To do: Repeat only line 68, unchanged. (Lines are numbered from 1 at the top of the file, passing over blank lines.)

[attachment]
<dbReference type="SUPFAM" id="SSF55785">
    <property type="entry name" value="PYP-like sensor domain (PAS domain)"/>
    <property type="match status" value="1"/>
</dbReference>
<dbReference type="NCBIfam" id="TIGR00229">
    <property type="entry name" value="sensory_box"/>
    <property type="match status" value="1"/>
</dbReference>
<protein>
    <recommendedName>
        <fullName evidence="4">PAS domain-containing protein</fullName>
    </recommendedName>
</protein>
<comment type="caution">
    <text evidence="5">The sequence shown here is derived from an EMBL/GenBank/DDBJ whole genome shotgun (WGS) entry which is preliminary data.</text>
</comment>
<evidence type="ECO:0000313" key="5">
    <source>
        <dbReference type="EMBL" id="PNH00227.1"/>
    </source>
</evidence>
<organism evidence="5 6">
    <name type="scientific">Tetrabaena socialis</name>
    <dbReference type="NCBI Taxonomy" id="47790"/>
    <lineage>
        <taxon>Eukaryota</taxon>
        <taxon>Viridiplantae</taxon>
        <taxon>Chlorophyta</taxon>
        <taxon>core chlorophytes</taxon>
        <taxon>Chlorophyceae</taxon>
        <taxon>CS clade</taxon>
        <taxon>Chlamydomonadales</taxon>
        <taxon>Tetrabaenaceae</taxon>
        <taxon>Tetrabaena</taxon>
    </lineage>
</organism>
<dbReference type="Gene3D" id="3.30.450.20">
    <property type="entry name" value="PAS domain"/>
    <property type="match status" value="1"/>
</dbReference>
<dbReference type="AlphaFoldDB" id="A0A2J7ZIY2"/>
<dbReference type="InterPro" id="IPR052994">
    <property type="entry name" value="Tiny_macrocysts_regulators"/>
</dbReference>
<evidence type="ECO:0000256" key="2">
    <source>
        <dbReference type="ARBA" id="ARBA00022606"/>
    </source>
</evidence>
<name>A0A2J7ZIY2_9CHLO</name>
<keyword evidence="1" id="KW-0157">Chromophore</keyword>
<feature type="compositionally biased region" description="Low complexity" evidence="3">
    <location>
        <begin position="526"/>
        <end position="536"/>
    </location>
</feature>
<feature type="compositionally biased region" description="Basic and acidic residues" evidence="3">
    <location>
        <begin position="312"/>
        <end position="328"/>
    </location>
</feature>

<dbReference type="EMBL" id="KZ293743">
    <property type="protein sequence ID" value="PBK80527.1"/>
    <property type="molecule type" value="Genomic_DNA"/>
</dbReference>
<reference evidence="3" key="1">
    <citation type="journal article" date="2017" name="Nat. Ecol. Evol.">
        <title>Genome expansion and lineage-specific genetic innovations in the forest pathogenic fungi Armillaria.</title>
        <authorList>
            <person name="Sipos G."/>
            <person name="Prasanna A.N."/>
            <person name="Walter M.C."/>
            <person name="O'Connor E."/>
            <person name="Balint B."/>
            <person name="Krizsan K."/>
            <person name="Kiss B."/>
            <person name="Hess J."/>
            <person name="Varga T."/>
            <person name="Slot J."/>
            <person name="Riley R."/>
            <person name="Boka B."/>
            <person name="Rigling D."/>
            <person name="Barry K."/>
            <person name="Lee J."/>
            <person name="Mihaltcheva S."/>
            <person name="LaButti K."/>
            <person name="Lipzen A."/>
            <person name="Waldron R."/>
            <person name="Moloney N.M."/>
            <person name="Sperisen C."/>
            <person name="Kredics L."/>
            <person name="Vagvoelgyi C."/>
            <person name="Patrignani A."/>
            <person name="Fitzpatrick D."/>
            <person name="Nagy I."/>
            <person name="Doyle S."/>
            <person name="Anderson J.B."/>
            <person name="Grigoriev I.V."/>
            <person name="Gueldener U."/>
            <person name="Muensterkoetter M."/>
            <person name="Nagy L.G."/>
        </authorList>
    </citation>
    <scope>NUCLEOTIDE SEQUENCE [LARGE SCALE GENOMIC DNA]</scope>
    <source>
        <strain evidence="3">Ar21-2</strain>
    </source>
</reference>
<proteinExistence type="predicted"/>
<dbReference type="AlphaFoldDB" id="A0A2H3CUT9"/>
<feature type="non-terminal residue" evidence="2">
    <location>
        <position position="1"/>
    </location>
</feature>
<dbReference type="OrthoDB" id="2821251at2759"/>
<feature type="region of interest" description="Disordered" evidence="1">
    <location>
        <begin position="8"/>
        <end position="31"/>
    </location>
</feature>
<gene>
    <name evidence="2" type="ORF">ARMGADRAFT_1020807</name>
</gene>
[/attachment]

<reference evidence="3" key="1">